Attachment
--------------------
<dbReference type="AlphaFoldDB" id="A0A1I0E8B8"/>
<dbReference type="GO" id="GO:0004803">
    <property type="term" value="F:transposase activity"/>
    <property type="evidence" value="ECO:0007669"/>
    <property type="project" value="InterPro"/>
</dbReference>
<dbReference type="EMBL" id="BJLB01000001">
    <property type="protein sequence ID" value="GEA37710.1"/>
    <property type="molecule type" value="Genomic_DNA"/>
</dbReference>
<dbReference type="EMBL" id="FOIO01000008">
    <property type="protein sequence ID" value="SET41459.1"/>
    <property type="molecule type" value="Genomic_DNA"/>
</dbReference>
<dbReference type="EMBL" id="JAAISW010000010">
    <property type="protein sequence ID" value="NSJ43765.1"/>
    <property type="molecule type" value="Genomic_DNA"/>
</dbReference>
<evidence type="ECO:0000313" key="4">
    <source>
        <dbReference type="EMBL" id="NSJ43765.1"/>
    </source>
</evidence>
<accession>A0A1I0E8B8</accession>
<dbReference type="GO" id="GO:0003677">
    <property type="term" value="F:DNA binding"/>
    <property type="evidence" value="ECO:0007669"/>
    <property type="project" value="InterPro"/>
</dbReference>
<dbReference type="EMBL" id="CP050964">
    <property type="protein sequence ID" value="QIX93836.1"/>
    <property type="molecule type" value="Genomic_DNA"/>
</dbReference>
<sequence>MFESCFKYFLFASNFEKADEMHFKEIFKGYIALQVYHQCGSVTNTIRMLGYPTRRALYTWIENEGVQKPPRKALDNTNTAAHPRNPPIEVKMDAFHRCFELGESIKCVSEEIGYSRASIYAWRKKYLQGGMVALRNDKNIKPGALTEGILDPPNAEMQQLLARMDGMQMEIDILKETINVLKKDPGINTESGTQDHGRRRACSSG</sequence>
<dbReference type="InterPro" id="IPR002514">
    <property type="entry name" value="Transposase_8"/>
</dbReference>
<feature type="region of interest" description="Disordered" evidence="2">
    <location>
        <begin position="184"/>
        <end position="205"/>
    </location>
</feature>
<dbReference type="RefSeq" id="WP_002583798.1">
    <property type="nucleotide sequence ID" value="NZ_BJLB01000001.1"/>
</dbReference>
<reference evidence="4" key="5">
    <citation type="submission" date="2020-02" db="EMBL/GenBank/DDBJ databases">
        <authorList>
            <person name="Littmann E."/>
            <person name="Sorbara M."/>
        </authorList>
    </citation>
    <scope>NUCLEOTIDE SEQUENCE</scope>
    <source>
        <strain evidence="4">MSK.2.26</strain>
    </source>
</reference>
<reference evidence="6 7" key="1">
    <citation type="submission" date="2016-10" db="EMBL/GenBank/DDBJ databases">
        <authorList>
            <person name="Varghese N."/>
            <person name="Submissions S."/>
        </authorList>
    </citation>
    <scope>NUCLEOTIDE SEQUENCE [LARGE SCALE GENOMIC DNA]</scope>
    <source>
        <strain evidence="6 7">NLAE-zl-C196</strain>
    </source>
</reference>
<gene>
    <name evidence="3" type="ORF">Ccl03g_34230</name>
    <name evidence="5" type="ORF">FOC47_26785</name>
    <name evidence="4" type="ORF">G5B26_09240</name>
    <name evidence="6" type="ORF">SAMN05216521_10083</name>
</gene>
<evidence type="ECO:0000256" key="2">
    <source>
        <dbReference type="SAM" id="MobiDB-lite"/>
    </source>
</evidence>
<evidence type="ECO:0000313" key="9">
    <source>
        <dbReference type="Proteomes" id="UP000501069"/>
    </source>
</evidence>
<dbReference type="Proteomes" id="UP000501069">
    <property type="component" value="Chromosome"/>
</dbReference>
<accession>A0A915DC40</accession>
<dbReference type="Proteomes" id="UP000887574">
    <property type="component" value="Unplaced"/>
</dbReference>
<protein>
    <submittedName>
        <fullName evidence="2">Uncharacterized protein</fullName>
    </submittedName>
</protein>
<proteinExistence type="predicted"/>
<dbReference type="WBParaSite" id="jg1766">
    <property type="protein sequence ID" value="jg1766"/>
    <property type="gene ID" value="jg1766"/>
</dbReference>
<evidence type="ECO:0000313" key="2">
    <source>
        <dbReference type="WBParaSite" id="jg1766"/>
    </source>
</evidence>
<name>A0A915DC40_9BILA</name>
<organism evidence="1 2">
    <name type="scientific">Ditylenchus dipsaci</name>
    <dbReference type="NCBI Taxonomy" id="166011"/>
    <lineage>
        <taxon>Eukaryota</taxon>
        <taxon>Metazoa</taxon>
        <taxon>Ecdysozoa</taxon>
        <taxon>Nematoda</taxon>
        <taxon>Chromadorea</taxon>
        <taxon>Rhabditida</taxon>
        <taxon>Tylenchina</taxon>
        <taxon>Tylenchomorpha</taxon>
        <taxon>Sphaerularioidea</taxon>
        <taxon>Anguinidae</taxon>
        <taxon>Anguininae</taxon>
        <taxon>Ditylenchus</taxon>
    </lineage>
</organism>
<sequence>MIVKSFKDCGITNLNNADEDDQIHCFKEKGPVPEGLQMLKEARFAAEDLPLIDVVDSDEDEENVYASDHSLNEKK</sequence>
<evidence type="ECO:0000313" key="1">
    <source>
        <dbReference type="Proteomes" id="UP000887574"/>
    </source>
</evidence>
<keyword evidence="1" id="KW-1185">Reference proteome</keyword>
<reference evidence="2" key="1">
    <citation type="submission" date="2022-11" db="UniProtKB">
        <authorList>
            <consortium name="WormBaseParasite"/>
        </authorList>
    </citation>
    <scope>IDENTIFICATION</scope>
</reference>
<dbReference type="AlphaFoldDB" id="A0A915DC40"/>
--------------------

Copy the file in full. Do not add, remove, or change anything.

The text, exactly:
<dbReference type="AlphaFoldDB" id="A0A1I0E8B8"/>
<dbReference type="GO" id="GO:0004803">
    <property type="term" value="F:transposase activity"/>
    <property type="evidence" value="ECO:0007669"/>
    <property type="project" value="InterPro"/>
</dbReference>
<dbReference type="EMBL" id="BJLB01000001">
    <property type="protein sequence ID" value="GEA37710.1"/>
    <property type="molecule type" value="Genomic_DNA"/>
</dbReference>
<dbReference type="EMBL" id="FOIO01000008">
    <property type="protein sequence ID" value="SET41459.1"/>
    <property type="molecule type" value="Genomic_DNA"/>
</dbReference>
<dbReference type="EMBL" id="JAAISW010000010">
    <property type="protein sequence ID" value="NSJ43765.1"/>
    <property type="molecule type" value="Genomic_DNA"/>
</dbReference>
<evidence type="ECO:0000313" key="4">
    <source>
        <dbReference type="EMBL" id="NSJ43765.1"/>
    </source>
</evidence>
<accession>A0A1I0E8B8</accession>
<dbReference type="GO" id="GO:0003677">
    <property type="term" value="F:DNA binding"/>
    <property type="evidence" value="ECO:0007669"/>
    <property type="project" value="InterPro"/>
</dbReference>
<dbReference type="EMBL" id="CP050964">
    <property type="protein sequence ID" value="QIX93836.1"/>
    <property type="molecule type" value="Genomic_DNA"/>
</dbReference>
<sequence>MFESCFKYFLFASNFEKADEMHFKEIFKGYIALQVYHQCGSVTNTIRMLGYPTRRALYTWIENEGVQKPPRKALDNTNTAAHPRNPPIEVKMDAFHRCFELGESIKCVSEEIGYSRASIYAWRKKYLQGGMVALRNDKNIKPGALTEGILDPPNAEMQQLLARMDGMQMEIDILKETINVLKKDPGINTESGTQDHGRRRACSSG</sequence>
<dbReference type="InterPro" id="IPR002514">
    <property type="entry name" value="Transposase_8"/>
</dbReference>
<feature type="region of interest" description="Disordered" evidence="2">
    <location>
        <begin position="184"/>
        <end position="205"/>
    </location>
</feature>
<dbReference type="RefSeq" id="WP_002583798.1">
    <property type="nucleotide sequence ID" value="NZ_BJLB01000001.1"/>
</dbReference>
<reference evidence="4" key="5">
    <citation type="submission" date="2020-02" db="EMBL/GenBank/DDBJ databases">
        <authorList>
            <person name="Littmann E."/>
            <person name="Sorbara M."/>
        </authorList>
    </citation>
    <scope>NUCLEOTIDE SEQUENCE</scope>
    <source>
        <strain evidence="4">MSK.2.26</strain>
    </source>
</reference>
<reference evidence="6 7" key="1">
    <citation type="submission" date="2016-10" db="EMBL/GenBank/DDBJ databases">
        <authorList>
            <person name="Varghese N."/>
            <person name="Submissions S."/>
        </authorList>
    </citation>
    <scope>NUCLEOTIDE SEQUENCE [LARGE SCALE GENOMIC DNA]</scope>
    <source>
        <strain evidence="6 7">NLAE-zl-C196</strain>
    </source>
</reference>
<gene>
    <name evidence="3" type="ORF">Ccl03g_34230</name>
    <name evidence="5" type="ORF">FOC47_26785</name>
    <name evidence="4" type="ORF">G5B26_09240</name>
    <name evidence="6" type="ORF">SAMN05216521_10083</name>
</gene>
<evidence type="ECO:0000256" key="2">
    <source>
        <dbReference type="SAM" id="MobiDB-lite"/>
    </source>
</evidence>
<evidence type="ECO:0000313" key="9">
    <source>
        <dbReference type="Proteomes" id="UP000501069"/>
    </source>
</evidence>
<dbReference type="Proteomes" id="UP000501069">
    <property type="component" value="Chromosome"/>
</dbReference>
<accession>A0A915DC40</accession>
<dbReference type="Proteomes" id="UP000887574">
    <property type="component" value="Unplaced"/>
</dbReference>
<protein>
    <submittedName>
        <fullName evidence="2">Uncharacterized protein</fullName>
    </submittedName>
</protein>
<proteinExistence type="predicted"/>
<dbReference type="WBParaSite" id="jg1766">
    <property type="protein sequence ID" value="jg1766"/>
    <property type="gene ID" value="jg1766"/>
</dbReference>
<evidence type="ECO:0000313" key="2">
    <source>
        <dbReference type="WBParaSite" id="jg1766"/>
    </source>
</evidence>
<name>A0A915DC40_9BILA</name>
<organism evidence="1 2">
    <name type="scientific">Ditylenchus dipsaci</name>
    <dbReference type="NCBI Taxonomy" id="166011"/>
    <lineage>
        <taxon>Eukaryota</taxon>
        <taxon>Metazoa</taxon>
        <taxon>Ecdysozoa</taxon>
        <taxon>Nematoda</taxon>
        <taxon>Chromadorea</taxon>
        <taxon>Rhabditida</taxon>
        <taxon>Tylenchina</taxon>
        <taxon>Tylenchomorpha</taxon>
        <taxon>Sphaerularioidea</taxon>
        <taxon>Anguinidae</taxon>
        <taxon>Anguininae</taxon>
        <taxon>Ditylenchus</taxon>
    </lineage>
</organism>
<sequence>MIVKSFKDCGITNLNNADEDDQIHCFKEKGPVPEGLQMLKEARFAAEDLPLIDVVDSDEDEENVYASDHSLNEKK</sequence>
<evidence type="ECO:0000313" key="1">
    <source>
        <dbReference type="Proteomes" id="UP000887574"/>
    </source>
</evidence>
<keyword evidence="1" id="KW-1185">Reference proteome</keyword>
<reference evidence="2" key="1">
    <citation type="submission" date="2022-11" db="UniProtKB">
        <authorList>
            <consortium name="WormBaseParasite"/>
        </authorList>
    </citation>
    <scope>IDENTIFICATION</scope>
</reference>
<dbReference type="AlphaFoldDB" id="A0A915DC40"/>